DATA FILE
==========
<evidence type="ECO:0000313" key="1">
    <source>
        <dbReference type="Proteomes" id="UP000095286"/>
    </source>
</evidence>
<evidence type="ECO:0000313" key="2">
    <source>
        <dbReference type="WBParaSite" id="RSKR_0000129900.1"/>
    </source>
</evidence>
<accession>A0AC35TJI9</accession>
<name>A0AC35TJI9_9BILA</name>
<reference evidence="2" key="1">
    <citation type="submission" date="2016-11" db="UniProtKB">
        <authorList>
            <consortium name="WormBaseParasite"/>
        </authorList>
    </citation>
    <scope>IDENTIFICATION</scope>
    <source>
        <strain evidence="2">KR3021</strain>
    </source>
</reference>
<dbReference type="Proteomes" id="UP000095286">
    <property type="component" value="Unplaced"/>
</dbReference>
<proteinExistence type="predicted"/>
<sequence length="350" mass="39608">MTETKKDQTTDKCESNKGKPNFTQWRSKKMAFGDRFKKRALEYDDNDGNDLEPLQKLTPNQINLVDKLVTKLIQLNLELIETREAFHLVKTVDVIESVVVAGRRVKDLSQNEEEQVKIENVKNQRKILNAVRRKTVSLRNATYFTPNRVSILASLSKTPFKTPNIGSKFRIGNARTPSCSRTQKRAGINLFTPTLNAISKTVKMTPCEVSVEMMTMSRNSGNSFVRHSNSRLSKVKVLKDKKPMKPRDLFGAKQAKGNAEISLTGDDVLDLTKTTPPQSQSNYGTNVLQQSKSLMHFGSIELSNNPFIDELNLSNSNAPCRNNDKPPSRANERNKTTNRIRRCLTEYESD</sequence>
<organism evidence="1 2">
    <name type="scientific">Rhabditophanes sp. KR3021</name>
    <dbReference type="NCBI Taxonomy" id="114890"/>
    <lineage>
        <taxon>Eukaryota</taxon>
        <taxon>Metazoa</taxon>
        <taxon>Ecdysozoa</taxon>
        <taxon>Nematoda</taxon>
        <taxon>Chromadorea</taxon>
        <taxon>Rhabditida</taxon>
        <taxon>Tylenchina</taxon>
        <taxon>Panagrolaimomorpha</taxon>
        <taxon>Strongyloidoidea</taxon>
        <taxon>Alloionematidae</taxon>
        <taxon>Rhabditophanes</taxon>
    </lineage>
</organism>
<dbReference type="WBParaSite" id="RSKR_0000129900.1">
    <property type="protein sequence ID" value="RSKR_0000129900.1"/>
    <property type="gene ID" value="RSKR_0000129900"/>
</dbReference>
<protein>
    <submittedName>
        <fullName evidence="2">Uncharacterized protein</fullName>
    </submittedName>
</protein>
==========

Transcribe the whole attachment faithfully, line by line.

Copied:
<evidence type="ECO:0000313" key="1">
    <source>
        <dbReference type="Proteomes" id="UP000095286"/>
    </source>
</evidence>
<evidence type="ECO:0000313" key="2">
    <source>
        <dbReference type="WBParaSite" id="RSKR_0000129900.1"/>
    </source>
</evidence>
<accession>A0AC35TJI9</accession>
<name>A0AC35TJI9_9BILA</name>
<reference evidence="2" key="1">
    <citation type="submission" date="2016-11" db="UniProtKB">
        <authorList>
            <consortium name="WormBaseParasite"/>
        </authorList>
    </citation>
    <scope>IDENTIFICATION</scope>
    <source>
        <strain evidence="2">KR3021</strain>
    </source>
</reference>
<dbReference type="Proteomes" id="UP000095286">
    <property type="component" value="Unplaced"/>
</dbReference>
<proteinExistence type="predicted"/>
<sequence length="350" mass="39608">MTETKKDQTTDKCESNKGKPNFTQWRSKKMAFGDRFKKRALEYDDNDGNDLEPLQKLTPNQINLVDKLVTKLIQLNLELIETREAFHLVKTVDVIESVVVAGRRVKDLSQNEEEQVKIENVKNQRKILNAVRRKTVSLRNATYFTPNRVSILASLSKTPFKTPNIGSKFRIGNARTPSCSRTQKRAGINLFTPTLNAISKTVKMTPCEVSVEMMTMSRNSGNSFVRHSNSRLSKVKVLKDKKPMKPRDLFGAKQAKGNAEISLTGDDVLDLTKTTPPQSQSNYGTNVLQQSKSLMHFGSIELSNNPFIDELNLSNSNAPCRNNDKPPSRANERNKTTNRIRRCLTEYESD</sequence>
<organism evidence="1 2">
    <name type="scientific">Rhabditophanes sp. KR3021</name>
    <dbReference type="NCBI Taxonomy" id="114890"/>
    <lineage>
        <taxon>Eukaryota</taxon>
        <taxon>Metazoa</taxon>
        <taxon>Ecdysozoa</taxon>
        <taxon>Nematoda</taxon>
        <taxon>Chromadorea</taxon>
        <taxon>Rhabditida</taxon>
        <taxon>Tylenchina</taxon>
        <taxon>Panagrolaimomorpha</taxon>
        <taxon>Strongyloidoidea</taxon>
        <taxon>Alloionematidae</taxon>
        <taxon>Rhabditophanes</taxon>
    </lineage>
</organism>
<dbReference type="WBParaSite" id="RSKR_0000129900.1">
    <property type="protein sequence ID" value="RSKR_0000129900.1"/>
    <property type="gene ID" value="RSKR_0000129900"/>
</dbReference>
<protein>
    <submittedName>
        <fullName evidence="2">Uncharacterized protein</fullName>
    </submittedName>
</protein>